Bobby introduces Kokila to Mohan (Charles Vinoth), one of Bhai’s gang members, who decides that she looks innocent and unlikely to be suspected of carrying drugs, and he immediately employs her to take cocaine to his partner Alphonse (Rajendran). However a number of close shaves with the police lead Kokila to decide she wants out of the operation, but of course it’s much harder to leave than it is to join the business. Finally, after an altercation with Mohan, Bobby comes up with a final delivery of 300kg of cocaine that Kokila must deliver before she can leave.

What makes the film work so well are the peripheral characters. The story starts off well, but a combination of unlikely scenarios and a few too many coincidences mar the second half. Also, Kokila seems way to meek and nervous to ever go against the gangsters so it doesn’t make sense that she would take such tremendous risks and try to beat them at their own game. Nayahthara always has the same expression, downcast eyes and a stammering voice when dealing with Mohan and Bhai, and this continual overly meek appearance that ensures that there is very little tension or suspense as the story unfolds. There is never any glimpse into what Kokila is really thinking, and although she deceives the gangsters it seems to be almost by accident, since she always seems so scared of everyone. I wish there had been some acknowledgment of her plans and visible reactions from her when she did outsmart the gangsters which would have put an entirely different spin on the whole shenanigans. Instead it’s Saranya Ponvannan who steps up and really makes her presence felt as a determined and very capable ally in Kokila’s fight against the gangs. She’s scared but feisty and steps out of her usual mother role to play a very competent scam artist! She is the strong character here, and I love how she deals with potential rapists while the rest of the family appear shell shocked by her capacity for violence. It’s a brilliant portrayal that literally saves the second half of the film.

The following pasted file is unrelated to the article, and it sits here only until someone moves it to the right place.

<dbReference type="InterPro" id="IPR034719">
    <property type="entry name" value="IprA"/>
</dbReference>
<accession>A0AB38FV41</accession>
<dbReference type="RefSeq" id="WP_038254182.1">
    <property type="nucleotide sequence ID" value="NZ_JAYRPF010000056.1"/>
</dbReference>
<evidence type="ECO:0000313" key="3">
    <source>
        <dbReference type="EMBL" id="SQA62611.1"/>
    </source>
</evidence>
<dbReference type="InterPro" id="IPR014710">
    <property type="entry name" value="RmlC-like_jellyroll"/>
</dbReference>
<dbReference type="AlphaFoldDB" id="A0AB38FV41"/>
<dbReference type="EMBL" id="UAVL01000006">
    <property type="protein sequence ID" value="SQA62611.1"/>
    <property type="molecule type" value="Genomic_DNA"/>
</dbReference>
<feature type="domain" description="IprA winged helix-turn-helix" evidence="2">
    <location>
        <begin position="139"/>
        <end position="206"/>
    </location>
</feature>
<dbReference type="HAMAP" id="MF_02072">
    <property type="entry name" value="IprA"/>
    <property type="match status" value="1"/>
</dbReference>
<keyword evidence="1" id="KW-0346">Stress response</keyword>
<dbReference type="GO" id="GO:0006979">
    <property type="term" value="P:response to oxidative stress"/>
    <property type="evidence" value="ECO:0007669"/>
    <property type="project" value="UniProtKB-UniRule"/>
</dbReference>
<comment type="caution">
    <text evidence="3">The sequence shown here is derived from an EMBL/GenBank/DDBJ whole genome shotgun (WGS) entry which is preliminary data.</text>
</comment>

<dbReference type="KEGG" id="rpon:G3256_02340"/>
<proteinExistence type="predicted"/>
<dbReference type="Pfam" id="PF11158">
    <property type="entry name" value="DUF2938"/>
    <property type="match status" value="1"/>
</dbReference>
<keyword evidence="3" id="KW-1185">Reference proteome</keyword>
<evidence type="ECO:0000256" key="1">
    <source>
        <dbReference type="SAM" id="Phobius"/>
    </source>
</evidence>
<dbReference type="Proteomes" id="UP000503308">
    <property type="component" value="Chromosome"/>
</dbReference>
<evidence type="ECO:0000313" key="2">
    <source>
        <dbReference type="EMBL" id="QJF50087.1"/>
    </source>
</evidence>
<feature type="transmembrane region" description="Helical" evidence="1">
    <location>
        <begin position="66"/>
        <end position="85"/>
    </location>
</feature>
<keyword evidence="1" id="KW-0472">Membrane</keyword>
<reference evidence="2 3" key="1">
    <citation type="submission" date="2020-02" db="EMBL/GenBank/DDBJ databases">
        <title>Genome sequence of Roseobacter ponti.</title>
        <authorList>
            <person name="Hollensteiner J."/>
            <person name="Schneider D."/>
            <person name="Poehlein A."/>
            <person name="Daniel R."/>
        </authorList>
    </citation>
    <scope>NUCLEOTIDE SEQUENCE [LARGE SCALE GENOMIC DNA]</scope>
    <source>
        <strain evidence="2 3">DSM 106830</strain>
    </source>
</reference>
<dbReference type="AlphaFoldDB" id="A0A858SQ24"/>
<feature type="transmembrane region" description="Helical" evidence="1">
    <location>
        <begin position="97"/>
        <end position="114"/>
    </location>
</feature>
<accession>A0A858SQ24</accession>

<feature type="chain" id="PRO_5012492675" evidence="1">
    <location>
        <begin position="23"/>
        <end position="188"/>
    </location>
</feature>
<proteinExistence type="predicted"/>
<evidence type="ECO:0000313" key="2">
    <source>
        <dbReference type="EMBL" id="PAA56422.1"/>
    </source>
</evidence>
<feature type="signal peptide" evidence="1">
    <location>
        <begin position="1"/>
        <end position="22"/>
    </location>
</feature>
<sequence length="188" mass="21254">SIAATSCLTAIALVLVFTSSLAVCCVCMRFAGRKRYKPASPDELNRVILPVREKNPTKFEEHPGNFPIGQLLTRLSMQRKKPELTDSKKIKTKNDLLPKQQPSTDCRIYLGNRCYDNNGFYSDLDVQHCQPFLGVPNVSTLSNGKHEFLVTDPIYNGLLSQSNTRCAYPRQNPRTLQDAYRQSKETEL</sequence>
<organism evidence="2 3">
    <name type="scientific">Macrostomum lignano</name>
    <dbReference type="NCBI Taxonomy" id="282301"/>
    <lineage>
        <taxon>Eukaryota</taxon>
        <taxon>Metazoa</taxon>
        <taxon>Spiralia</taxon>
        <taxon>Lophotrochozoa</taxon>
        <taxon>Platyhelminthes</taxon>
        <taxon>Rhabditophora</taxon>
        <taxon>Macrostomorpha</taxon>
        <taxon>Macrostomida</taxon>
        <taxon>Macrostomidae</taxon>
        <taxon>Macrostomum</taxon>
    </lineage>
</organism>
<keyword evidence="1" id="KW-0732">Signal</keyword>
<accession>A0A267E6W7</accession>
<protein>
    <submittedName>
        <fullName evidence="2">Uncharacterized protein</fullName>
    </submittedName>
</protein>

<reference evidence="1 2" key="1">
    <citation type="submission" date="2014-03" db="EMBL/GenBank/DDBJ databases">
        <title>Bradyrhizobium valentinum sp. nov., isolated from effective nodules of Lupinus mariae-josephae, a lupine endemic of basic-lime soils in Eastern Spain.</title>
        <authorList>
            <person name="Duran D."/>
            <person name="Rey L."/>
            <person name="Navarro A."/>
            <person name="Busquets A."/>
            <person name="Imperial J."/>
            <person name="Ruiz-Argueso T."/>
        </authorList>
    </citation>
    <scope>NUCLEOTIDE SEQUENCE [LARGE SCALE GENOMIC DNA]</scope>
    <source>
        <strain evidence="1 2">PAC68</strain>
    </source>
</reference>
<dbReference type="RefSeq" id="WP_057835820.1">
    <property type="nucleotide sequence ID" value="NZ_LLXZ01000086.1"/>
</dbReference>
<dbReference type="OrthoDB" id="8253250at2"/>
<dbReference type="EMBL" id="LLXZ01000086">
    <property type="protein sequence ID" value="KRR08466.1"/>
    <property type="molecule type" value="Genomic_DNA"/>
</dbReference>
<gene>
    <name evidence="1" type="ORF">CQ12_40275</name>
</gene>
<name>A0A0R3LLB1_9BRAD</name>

Yogu Babu is also excellent here and he provides most of the comedy in the first half, first appearing as grocery store owner Sekar who is in love with Kokila and is determined to marry her. Although much is made of his appearance and the unlikely match-up between him and Kokila, the real jokes start when Sekar gets mixed up in the family’s attempts to deliver the 300kg of drugs. Also dragged in is Shobi’s suitor Lakshman Kumar (Anbu Thasan) who mostly seems mentally deranged to me but that could be partly due to the lack of subtitles.

The character of Shekar fits well into the narrative and  Yogi Babu has perfect comedy timing, particularly when he realises exactly what is happening and the danger he has mistakenly stumbled into. I also love this song where he declares his love for Kokila. A brilliant tune from Anirudh and simply perfect choreography!